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Brigid Kosgei was inspired to get into athletics when late for school.
Living with her single mother and six siblings 10 kilometres away, she would often run to avoid missing her first class. As she did so, she would occasionally pass by groups of professional athletes.
It led to a simple decision to try her hand at distance running. It turned out she had a natural aptitude but it is her past which still drives her.
“We were a very poor and humble family and we struggled for everything so I am not going back to that life,” she said. “This is what pushed me to train and race well.”
It has pushed her to become the world-record holder for the marathon as well as achieving dominance akin to that of Eliud Kipchoge.
She has won eight of the 12 city marathons she has entered and is bidding for a hat-trick on the return to the more regular London Marathon course from the St James’ Park route of a year ago.
There will be question marks about whether the world record could be lowered further still this year, and that is surely beyond her having competed in a marathon just eight weeks ago at the Tokyo Olympics.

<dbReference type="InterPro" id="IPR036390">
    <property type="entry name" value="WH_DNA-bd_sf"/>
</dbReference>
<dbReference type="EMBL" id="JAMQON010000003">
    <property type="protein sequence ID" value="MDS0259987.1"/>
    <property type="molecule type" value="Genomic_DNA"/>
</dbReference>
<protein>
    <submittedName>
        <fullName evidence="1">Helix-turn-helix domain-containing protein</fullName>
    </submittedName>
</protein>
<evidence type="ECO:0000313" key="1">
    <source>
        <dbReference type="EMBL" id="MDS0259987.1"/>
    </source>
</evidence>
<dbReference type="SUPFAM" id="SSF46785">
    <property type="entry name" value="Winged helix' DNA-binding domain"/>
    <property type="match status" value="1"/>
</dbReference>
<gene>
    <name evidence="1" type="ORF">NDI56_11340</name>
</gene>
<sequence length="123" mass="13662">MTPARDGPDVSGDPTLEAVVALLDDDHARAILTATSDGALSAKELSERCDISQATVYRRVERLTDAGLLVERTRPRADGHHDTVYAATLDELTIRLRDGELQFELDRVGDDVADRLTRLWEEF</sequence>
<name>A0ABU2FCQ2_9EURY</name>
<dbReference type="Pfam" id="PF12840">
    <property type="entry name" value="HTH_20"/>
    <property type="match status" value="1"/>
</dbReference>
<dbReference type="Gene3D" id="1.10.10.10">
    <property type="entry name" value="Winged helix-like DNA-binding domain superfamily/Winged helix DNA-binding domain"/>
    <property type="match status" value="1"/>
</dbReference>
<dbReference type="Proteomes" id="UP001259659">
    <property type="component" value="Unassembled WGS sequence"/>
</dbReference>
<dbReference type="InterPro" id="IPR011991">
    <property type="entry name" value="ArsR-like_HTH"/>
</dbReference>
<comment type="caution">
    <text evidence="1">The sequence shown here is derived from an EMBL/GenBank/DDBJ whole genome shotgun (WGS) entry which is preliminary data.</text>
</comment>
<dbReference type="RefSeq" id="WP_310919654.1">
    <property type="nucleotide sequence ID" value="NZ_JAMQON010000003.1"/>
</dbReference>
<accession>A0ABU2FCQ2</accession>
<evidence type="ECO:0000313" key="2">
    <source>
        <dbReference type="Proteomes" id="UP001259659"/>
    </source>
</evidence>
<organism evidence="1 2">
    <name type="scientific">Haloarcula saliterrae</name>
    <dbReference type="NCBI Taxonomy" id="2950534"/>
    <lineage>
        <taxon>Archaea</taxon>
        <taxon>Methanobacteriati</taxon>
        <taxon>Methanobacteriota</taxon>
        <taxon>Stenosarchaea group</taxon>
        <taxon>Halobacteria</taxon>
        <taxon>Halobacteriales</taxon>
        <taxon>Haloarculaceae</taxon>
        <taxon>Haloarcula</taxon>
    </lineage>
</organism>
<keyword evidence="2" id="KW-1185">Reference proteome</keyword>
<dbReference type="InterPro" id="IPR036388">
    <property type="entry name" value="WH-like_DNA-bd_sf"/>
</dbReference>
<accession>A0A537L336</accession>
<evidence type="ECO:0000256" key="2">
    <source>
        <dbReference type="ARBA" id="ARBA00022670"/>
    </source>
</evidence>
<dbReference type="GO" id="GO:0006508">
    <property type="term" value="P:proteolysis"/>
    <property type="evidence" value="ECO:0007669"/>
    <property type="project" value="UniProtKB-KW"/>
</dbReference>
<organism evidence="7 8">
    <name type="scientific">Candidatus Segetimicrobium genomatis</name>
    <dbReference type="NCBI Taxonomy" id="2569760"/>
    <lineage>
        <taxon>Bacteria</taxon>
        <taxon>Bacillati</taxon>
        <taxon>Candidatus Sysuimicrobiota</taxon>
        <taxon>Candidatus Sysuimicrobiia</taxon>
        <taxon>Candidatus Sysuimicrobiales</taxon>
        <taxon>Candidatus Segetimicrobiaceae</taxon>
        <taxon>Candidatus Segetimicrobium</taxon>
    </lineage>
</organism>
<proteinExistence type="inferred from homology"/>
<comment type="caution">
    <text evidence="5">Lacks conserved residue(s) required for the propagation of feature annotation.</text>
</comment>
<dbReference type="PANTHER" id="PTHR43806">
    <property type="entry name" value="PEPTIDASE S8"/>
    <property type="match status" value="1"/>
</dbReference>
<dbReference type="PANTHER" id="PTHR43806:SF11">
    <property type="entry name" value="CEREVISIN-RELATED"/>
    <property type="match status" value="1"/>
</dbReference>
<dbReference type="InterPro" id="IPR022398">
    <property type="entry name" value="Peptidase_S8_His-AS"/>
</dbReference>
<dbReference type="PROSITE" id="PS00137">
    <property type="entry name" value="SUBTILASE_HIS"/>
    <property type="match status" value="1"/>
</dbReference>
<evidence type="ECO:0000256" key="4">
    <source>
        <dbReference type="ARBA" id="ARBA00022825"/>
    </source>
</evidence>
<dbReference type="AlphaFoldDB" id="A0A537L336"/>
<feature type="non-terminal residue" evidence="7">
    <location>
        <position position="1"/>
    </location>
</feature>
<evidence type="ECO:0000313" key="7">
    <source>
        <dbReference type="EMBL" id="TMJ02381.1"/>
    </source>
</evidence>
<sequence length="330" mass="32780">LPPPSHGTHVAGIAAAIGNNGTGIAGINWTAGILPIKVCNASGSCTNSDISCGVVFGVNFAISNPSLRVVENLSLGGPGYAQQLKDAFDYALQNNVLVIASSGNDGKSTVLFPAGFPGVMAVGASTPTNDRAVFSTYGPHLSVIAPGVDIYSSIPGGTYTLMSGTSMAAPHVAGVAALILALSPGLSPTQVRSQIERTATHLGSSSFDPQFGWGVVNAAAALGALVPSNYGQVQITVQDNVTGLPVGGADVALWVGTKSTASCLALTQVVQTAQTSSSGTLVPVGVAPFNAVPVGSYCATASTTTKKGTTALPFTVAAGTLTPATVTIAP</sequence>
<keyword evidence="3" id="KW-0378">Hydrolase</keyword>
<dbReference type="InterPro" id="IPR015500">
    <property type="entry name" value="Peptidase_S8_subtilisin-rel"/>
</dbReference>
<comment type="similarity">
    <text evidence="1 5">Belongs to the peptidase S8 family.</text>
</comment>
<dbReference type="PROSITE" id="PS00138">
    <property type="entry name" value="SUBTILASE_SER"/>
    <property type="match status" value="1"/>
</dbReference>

On that occasion, Peres Jepchirchir caused an upset to take gold as Kosgei suffered a rare defeat and had to make do with the silver.
Despite having 26.2 miles in her legs so recently, mother-of-two Kosgei will still begin as the event favourite.
Arguably the toughest challenge comes from Joyciline Jepkosgei, who unlike her fellow Kenyan, was not on the Olympic team so arrives in the capital with the fresher legs.
But Jepkosgei is a London debutant and has run the distance just twice before, although won one (New York) and finished second in the other (Valencia).
As for Kosgei, the aim is that the race will play out as it has for her in the past. She said: “It is a great feeling to be coming back as London is one of my favourite marathons. Last year’s win was very special particularly given what the world was going through.”